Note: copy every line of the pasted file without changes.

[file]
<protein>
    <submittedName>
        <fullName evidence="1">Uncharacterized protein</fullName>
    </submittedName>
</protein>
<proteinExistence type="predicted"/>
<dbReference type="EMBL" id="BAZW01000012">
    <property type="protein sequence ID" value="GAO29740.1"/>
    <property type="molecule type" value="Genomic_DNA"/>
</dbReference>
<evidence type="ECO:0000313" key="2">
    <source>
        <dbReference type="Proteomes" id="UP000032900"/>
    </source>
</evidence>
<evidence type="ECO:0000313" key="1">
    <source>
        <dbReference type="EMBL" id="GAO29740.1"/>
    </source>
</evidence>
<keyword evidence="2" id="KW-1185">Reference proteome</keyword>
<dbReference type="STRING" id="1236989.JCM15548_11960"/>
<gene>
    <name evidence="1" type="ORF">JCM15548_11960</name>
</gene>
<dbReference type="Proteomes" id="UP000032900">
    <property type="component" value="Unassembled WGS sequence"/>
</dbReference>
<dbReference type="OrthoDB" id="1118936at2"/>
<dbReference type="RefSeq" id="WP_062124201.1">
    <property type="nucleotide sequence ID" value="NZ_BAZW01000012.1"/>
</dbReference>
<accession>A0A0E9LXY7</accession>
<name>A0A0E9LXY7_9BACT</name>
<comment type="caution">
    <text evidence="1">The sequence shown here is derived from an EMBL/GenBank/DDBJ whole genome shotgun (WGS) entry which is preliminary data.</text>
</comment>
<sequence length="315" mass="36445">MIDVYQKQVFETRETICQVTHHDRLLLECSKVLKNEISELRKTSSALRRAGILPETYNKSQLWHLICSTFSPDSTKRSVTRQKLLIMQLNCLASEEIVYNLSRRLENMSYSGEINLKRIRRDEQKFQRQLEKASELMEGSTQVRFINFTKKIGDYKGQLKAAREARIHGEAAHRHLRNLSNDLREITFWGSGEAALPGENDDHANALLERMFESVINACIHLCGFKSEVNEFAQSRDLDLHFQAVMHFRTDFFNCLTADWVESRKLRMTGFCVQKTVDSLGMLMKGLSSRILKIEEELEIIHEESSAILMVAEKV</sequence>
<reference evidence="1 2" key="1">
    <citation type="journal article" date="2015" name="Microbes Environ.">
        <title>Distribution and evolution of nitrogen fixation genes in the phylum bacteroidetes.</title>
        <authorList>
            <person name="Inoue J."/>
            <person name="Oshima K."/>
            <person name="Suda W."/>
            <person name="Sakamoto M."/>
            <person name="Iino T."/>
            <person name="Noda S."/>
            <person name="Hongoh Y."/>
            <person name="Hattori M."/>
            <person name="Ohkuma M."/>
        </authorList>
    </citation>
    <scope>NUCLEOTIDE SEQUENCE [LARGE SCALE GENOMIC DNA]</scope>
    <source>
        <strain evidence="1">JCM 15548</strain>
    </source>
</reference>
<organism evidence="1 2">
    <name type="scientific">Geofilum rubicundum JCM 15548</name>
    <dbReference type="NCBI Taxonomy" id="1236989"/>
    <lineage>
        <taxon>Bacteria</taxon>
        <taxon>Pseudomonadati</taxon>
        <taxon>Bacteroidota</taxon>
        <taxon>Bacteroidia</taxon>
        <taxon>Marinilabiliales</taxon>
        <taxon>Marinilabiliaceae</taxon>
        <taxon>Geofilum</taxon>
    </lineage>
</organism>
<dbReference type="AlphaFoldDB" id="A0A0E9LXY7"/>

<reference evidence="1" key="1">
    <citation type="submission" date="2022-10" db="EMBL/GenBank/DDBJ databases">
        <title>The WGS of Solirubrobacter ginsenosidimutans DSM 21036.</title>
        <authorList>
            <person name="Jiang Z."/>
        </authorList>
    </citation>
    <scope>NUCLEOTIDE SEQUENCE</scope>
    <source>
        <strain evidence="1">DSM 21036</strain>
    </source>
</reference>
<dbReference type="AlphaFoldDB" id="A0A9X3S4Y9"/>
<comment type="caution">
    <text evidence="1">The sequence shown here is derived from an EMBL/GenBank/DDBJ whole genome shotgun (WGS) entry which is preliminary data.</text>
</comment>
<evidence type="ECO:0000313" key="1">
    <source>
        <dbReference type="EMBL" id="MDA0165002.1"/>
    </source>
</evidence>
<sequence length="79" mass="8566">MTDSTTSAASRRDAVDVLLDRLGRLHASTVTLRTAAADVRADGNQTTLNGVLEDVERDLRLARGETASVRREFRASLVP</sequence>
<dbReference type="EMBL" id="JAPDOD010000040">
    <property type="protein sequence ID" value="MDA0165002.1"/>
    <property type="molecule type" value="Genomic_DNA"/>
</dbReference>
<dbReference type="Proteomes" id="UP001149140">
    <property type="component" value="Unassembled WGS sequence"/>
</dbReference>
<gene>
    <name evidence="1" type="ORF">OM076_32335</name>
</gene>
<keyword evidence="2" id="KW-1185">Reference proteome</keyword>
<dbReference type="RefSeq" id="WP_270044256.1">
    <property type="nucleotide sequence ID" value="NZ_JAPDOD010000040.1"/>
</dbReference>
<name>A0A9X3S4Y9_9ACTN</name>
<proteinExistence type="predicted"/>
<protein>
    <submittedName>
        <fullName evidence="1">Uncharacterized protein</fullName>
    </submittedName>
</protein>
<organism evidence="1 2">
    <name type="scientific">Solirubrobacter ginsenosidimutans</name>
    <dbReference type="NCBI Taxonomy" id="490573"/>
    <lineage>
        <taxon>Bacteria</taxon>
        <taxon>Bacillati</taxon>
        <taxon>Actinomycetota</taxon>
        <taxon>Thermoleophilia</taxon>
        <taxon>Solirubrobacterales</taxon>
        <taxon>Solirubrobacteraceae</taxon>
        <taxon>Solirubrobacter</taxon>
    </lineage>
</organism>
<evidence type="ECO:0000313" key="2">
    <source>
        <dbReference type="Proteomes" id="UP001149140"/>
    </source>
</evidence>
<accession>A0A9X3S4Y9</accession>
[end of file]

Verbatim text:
<protein>
    <submittedName>
        <fullName evidence="1">Uncharacterized protein</fullName>
    </submittedName>
</protein>
<proteinExistence type="predicted"/>
<dbReference type="EMBL" id="BAZW01000012">
    <property type="protein sequence ID" value="GAO29740.1"/>
    <property type="molecule type" value="Genomic_DNA"/>
</dbReference>
<evidence type="ECO:0000313" key="2">
    <source>
        <dbReference type="Proteomes" id="UP000032900"/>
    </source>
</evidence>
<evidence type="ECO:0000313" key="1">
    <source>
        <dbReference type="EMBL" id="GAO29740.1"/>
    </source>
</evidence>
<keyword evidence="2" id="KW-1185">Reference proteome</keyword>
<dbReference type="STRING" id="1236989.JCM15548_11960"/>
<gene>
    <name evidence="1" type="ORF">JCM15548_11960</name>
</gene>
<dbReference type="Proteomes" id="UP000032900">
    <property type="component" value="Unassembled WGS sequence"/>
</dbReference>
<dbReference type="OrthoDB" id="1118936at2"/>
<dbReference type="RefSeq" id="WP_062124201.1">
    <property type="nucleotide sequence ID" value="NZ_BAZW01000012.1"/>
</dbReference>
<accession>A0A0E9LXY7</accession>
<name>A0A0E9LXY7_9BACT</name>
<comment type="caution">
    <text evidence="1">The sequence shown here is derived from an EMBL/GenBank/DDBJ whole genome shotgun (WGS) entry which is preliminary data.</text>
</comment>
<sequence length="315" mass="36445">MIDVYQKQVFETRETICQVTHHDRLLLECSKVLKNEISELRKTSSALRRAGILPETYNKSQLWHLICSTFSPDSTKRSVTRQKLLIMQLNCLASEEIVYNLSRRLENMSYSGEINLKRIRRDEQKFQRQLEKASELMEGSTQVRFINFTKKIGDYKGQLKAAREARIHGEAAHRHLRNLSNDLREITFWGSGEAALPGENDDHANALLERMFESVINACIHLCGFKSEVNEFAQSRDLDLHFQAVMHFRTDFFNCLTADWVESRKLRMTGFCVQKTVDSLGMLMKGLSSRILKIEEELEIIHEESSAILMVAEKV</sequence>
<reference evidence="1 2" key="1">
    <citation type="journal article" date="2015" name="Microbes Environ.">
        <title>Distribution and evolution of nitrogen fixation genes in the phylum bacteroidetes.</title>
        <authorList>
            <person name="Inoue J."/>
            <person name="Oshima K."/>
            <person name="Suda W."/>
            <person name="Sakamoto M."/>
            <person name="Iino T."/>
            <person name="Noda S."/>
            <person name="Hongoh Y."/>
            <person name="Hattori M."/>
            <person name="Ohkuma M."/>
        </authorList>
    </citation>
    <scope>NUCLEOTIDE SEQUENCE [LARGE SCALE GENOMIC DNA]</scope>
    <source>
        <strain evidence="1">JCM 15548</strain>
    </source>
</reference>
<organism evidence="1 2">
    <name type="scientific">Geofilum rubicundum JCM 15548</name>
    <dbReference type="NCBI Taxonomy" id="1236989"/>
    <lineage>
        <taxon>Bacteria</taxon>
        <taxon>Pseudomonadati</taxon>
        <taxon>Bacteroidota</taxon>
        <taxon>Bacteroidia</taxon>
        <taxon>Marinilabiliales</taxon>
        <taxon>Marinilabiliaceae</taxon>
        <taxon>Geofilum</taxon>
    </lineage>
</organism>
<dbReference type="AlphaFoldDB" id="A0A0E9LXY7"/>

<reference evidence="1" key="1">
    <citation type="submission" date="2022-10" db="EMBL/GenBank/DDBJ databases">
        <title>The WGS of Solirubrobacter ginsenosidimutans DSM 21036.</title>
        <authorList>
            <person name="Jiang Z."/>
        </authorList>
    </citation>
    <scope>NUCLEOTIDE SEQUENCE</scope>
    <source>
        <strain evidence="1">DSM 21036</strain>
    </source>
</reference>
<dbReference type="AlphaFoldDB" id="A0A9X3S4Y9"/>
<comment type="caution">
    <text evidence="1">The sequence shown here is derived from an EMBL/GenBank/DDBJ whole genome shotgun (WGS) entry which is preliminary data.</text>
</comment>
<evidence type="ECO:0000313" key="1">
    <source>
        <dbReference type="EMBL" id="MDA0165002.1"/>
    </source>
</evidence>
<sequence length="79" mass="8566">MTDSTTSAASRRDAVDVLLDRLGRLHASTVTLRTAAADVRADGNQTTLNGVLEDVERDLRLARGETASVRREFRASLVP</sequence>
<dbReference type="EMBL" id="JAPDOD010000040">
    <property type="protein sequence ID" value="MDA0165002.1"/>
    <property type="molecule type" value="Genomic_DNA"/>
</dbReference>
<dbReference type="Proteomes" id="UP001149140">
    <property type="component" value="Unassembled WGS sequence"/>
</dbReference>
<gene>
    <name evidence="1" type="ORF">OM076_32335</name>
</gene>
<keyword evidence="2" id="KW-1185">Reference proteome</keyword>
<dbReference type="RefSeq" id="WP_270044256.1">
    <property type="nucleotide sequence ID" value="NZ_JAPDOD010000040.1"/>
</dbReference>
<name>A0A9X3S4Y9_9ACTN</name>
<proteinExistence type="predicted"/>
<protein>
    <submittedName>
        <fullName evidence="1">Uncharacterized protein</fullName>
    </submittedName>
</protein>
<organism evidence="1 2">
    <name type="scientific">Solirubrobacter ginsenosidimutans</name>
    <dbReference type="NCBI Taxonomy" id="490573"/>
    <lineage>
        <taxon>Bacteria</taxon>
        <taxon>Bacillati</taxon>
        <taxon>Actinomycetota</taxon>
        <taxon>Thermoleophilia</taxon>
        <taxon>Solirubrobacterales</taxon>
        <taxon>Solirubrobacteraceae</taxon>
        <taxon>Solirubrobacter</taxon>
    </lineage>
</organism>
<evidence type="ECO:0000313" key="2">
    <source>
        <dbReference type="Proteomes" id="UP001149140"/>
    </source>
</evidence>
<accession>A0A9X3S4Y9</accession>